It doesn’t feel like Spring in Northwest Ohio. My lawn is no longer covered in snow, but another dose of the white stuff could be coming our way mid-week.
In Austin, Texas on the other hand, you can wear shorts and eat barbecue on a restaurant’s outdoor patio. I know because I did.
Earlier this month I traveled to Austin, Texas for the Network for Public Education (NPE) National Conference. Spring was definitely in the air in Austin, but it had less to do with the weather than with the NPE conference attendees.
The group of 400 teachers, administrators, students and parents spoke a great deal about spring, but the spring they were referring to is the upcoming “education spring,” which we are hopeful will play out over the next few months.
People are tired of the over-testing of children. They are tired of lawmakers and lobbyists who know nothing about education driving policy. They are tired of the narrative that public education is a failing entity.
But while they may be tired of what’s happening to public education, they are not too tired to stand up for what is right. They are not too tired to advocate for better funded schools, less testing and a better overall education policy for our children.
The 400 activists who convened in Austin believe that this spring we will see communities coming together in opposition to the “education reformers” and their harmful policies, and every one of them is doing something to make change happen. They shared inspirational stories and demonstrated what can happen when you stand up for public education.
For example, there was Jesse Hagopian, a teacher from Seattle, who is a building rep for the teachers at Garfield High School. He and his colleagues worked with parents and students to opt out of the MAP standardized test. Although Jessie and the other Garfield teachers were afraid of the consequences for their stand, they did what they saw as the right thing and were able to stop the administration of the MAP test.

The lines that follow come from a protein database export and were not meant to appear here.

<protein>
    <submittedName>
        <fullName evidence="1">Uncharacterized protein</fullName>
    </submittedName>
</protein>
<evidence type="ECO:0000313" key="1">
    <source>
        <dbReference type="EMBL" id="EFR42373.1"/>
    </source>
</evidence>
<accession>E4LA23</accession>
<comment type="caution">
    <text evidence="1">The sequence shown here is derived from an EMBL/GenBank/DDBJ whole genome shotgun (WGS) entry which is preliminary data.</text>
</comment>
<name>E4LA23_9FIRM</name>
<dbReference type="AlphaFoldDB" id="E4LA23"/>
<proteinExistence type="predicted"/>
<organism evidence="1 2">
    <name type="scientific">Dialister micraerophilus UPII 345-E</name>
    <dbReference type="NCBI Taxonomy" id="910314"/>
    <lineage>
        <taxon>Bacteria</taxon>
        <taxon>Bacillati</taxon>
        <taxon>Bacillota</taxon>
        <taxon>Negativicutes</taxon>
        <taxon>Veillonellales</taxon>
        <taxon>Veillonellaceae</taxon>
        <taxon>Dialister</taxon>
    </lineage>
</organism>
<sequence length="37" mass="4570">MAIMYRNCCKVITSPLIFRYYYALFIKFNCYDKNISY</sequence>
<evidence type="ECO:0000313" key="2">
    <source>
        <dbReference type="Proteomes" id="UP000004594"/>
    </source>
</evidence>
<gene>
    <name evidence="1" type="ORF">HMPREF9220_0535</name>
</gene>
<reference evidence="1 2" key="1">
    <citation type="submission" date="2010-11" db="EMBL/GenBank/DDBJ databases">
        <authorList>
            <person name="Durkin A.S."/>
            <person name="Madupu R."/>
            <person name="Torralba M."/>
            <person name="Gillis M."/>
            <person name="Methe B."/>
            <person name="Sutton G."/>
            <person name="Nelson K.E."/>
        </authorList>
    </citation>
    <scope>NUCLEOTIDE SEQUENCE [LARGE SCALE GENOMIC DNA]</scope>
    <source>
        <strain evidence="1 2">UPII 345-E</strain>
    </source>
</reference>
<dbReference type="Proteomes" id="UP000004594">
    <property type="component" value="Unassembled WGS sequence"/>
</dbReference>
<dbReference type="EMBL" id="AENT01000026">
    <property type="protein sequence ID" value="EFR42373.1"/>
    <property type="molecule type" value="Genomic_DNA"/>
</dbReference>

There were representatives from a parent group called Texans Advocating for Meaningful Student Assessment, or, as education advocate Diane Ravitch calls them, Mothers Against Drunk Testing. This group of moms was outraged by the number of high-stakes standardized tests high school children were slated to take and they worked across the state to build support, while engaging in dialogue with elected officials. Pointing out that Texas was testing more than any other state, they persuaded legislators to pass House Bill 5, which reduced the number of high stakes tests from 15 to 5.
Hearing stories of “regular people” making a difference was inspiring, as were the remarks of some prominent education advocates in attendance, like Diane Ravitch, who dusted off her cowboy boots for the trip to the Lone Star State and gave one hell of a keynote address. Her guns were locked and loaded as she took aim at charter school profiteers and elected officials across the political spectrum.
She said for-profit charters should be stopped and banned, and called virtual charters a Ponzi scheme. On standardized testing, she pointed out that legislators love “school choice,” but will not give children the choice to opt out of high stakes tests. She questioned the effectiveness of the 3rd Grade Reading Guarantee (The state is saying my third grader is a failure. How does that encourage children to do better?). She had little positive to say about “education reformers” and their powerful astroturf groups funded by corporate billionaires, like Michelle Rhee’s organization, StudentsFirst (They don’t give a damn about kids).
Diane’s remarks captured the tone of the weekend. They reflected the determined, energetic spirit of the conference attendees, who resolved to go back to their communities, form coalitions with people who care about public schools, and defeat those who are destroying public education.
The thought of my fellow activists advocating for public schools across the country in the coming months excites me. I realize the education spring is just around the corner, no matter Ohio weathermen may say.
By Dan Greenberg, Sylvania Education Association